The Entrepreneurial Studies minor is actually part of a year-long immersive academic program known as E3, or theEmerson Experience in Entrepreneurship. As the Boston Globe writes, “Students enter E3 with an idea, and emerge eight months later as CEOs of their own companies.” Another option for those who prefer agility to academic credit is the Emerson Accelerator, a streamlined two-year program that provides professional space, expert advice, and seed money to student startups. The Fall 2015 cohort included bistara, a freelance marketplace for college students and a perfect example of Emerson’s unique brand of creative meets cash flow.
Emerson has recently introduced a new major, the Business of Creative Enterprise, to enhance a traditional business major with the many benefits of a creative mind.
5. Northeastern University
Northeastern offers various Entrepreneurship concentrations as well as a formal Venture Mentoring Network and Investor Network. Even more impressive, students are so entrepreneurial that they’ve built many of their own startup resources.
IDEA is Northeastern’s completely student-led Venture Accelerator and it was established with the support of the university in 2009 (before Instagram was even invented). The accelerator shows no signs of slowing down with 169 currently active student ventures including Pickasound, a social platform that allows users to remix music with friends, and Genius Box, a monthly subscription to STEM awesomeness in a box for tomorrow’s founders. Northeastern undergrads also run their very own design studio, Scout, and networking organization, the Entrepreneurs Club. For more specialized interests, the Health Sciences Entrepreneurs group is headquartered in the College of Health Sciences and supports innovation in growing fields such as pharmacy, physical therapy, counseling, and health IT. Yep, it’s also student-led.
To top it all off, Northeastern hosts an annual large-scale event, Global Entrepreneurship Week, sponsored by The Kauffman Foundation and featuring innovators from over 130 countries.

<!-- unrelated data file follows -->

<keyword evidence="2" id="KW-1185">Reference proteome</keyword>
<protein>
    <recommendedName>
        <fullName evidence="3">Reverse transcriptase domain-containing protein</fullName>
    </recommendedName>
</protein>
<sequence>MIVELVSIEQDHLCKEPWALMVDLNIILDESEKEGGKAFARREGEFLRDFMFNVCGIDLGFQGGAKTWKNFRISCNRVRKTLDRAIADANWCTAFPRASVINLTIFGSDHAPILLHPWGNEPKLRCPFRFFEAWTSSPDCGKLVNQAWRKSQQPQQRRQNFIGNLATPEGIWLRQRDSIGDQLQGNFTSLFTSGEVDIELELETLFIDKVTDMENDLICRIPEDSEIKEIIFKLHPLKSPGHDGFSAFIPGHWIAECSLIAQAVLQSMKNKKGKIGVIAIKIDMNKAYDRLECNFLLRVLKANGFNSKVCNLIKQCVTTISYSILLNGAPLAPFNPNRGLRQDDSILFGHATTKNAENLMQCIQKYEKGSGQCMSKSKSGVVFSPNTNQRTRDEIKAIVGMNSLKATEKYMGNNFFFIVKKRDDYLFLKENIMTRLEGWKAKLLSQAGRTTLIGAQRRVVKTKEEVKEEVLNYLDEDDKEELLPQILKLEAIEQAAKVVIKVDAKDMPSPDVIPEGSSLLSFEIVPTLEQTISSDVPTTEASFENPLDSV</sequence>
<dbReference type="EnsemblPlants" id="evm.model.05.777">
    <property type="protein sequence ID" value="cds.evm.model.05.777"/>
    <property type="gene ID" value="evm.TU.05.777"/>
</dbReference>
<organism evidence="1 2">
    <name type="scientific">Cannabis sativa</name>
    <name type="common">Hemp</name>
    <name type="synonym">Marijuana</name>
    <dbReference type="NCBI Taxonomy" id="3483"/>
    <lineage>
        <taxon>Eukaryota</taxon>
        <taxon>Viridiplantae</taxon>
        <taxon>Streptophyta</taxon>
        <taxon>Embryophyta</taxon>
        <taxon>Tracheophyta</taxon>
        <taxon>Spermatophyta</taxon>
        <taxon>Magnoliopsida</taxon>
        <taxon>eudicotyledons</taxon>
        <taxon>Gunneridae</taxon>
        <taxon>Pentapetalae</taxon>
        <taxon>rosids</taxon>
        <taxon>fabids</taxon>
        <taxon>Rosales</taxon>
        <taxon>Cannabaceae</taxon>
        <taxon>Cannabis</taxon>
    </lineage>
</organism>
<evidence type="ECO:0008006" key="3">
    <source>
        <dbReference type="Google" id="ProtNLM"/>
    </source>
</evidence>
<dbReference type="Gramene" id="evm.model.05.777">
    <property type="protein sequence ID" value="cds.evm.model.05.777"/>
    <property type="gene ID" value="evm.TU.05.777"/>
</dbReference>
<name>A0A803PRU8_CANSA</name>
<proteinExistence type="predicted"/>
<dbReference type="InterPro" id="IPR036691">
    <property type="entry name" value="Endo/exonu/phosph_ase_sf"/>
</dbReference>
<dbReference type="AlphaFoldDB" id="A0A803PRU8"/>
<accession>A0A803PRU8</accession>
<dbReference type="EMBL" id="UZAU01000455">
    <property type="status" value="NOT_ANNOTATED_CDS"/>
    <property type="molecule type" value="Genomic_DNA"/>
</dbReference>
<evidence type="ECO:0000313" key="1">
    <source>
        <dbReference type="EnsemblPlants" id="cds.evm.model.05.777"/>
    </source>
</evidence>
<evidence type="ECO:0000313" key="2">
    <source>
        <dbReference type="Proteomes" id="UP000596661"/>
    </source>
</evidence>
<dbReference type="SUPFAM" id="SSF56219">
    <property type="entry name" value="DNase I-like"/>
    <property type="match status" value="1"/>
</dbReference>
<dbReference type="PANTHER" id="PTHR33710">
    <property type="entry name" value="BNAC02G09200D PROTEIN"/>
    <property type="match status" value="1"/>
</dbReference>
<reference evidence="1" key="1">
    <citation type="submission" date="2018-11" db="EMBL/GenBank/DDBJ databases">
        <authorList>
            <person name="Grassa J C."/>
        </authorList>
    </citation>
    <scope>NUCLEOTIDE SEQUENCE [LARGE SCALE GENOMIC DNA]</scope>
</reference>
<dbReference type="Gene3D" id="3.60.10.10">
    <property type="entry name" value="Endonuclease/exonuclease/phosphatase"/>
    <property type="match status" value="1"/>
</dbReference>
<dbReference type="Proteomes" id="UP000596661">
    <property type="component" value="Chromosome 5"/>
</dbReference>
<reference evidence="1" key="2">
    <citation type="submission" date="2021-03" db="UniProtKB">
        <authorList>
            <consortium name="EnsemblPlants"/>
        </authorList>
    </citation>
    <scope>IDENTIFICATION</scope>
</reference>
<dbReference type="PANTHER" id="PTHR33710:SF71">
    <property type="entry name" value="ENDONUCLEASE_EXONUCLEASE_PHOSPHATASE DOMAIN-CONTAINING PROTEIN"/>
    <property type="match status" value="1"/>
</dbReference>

6. Tufts University
With a strong focus on global citizenship and public service, Tufts University embodies the idea that doing good is good for business, in any country.
The Entrepreneurial Leadership Studies program is the academic hub for all things entrepreneurship, offering a minor and 16 entrepreneurially focused classes. The program includes the Tufts Entrepreneurial Network (TEN) which connects students with entrepreneurial resources and opportunities beyond academia. TEN also selects student startups for the Tufts Venture Lab, a dedicated co-working space, and runs a university-wide $100K New Ventures Competition. Recent winners of the competition include Spotlight Parking, an on-demand valet platform, and the Curious Learning, a technology driven learning system for kids currently deployed in Africa, India, and the United States. Students with big ideas and an international mindset can find grants, research funding, and internships with global organizations through the Empower Program for Social Entrepreneurship. On the ground, the student-run Tufts Entrepreneurs Society provides networking opportunities such as speakers, workshops, and social events to keep everyone connected and motivated.
Through academics, extensive programming, and active student participation, Tufts gives hope (and tons of resources) to founders who believe that startups can change the world.
Boston’s entrepreneurially minded students aren’t just working for Boston startups; they're starting companies of their own and creating even more jobs and opportunities for students of the future to catch the startup bug. That’s our kind of feedback loop.
Here at Planted, we love to connect recent grads with their dream startup jobs . Whether you’re looking for startup jobs or looking for talent, Planted can help you strengthen ties within the Boston startup community by matching the best people with the best roles for them. Job seekers, sign up here. Companies, sign up here.
If you can't get enough Boston colleges, check out our second article in the series here.
Becky Lee is a writer, educator, and previous media professional navigating the space between post-grad and real life. She majored in English and Psychology at Cornell University and is currently teaching in Brazil through the Fulbright U.S. Student Program. In her spare time, she enjoys photography, international travel and coming-of-age stories.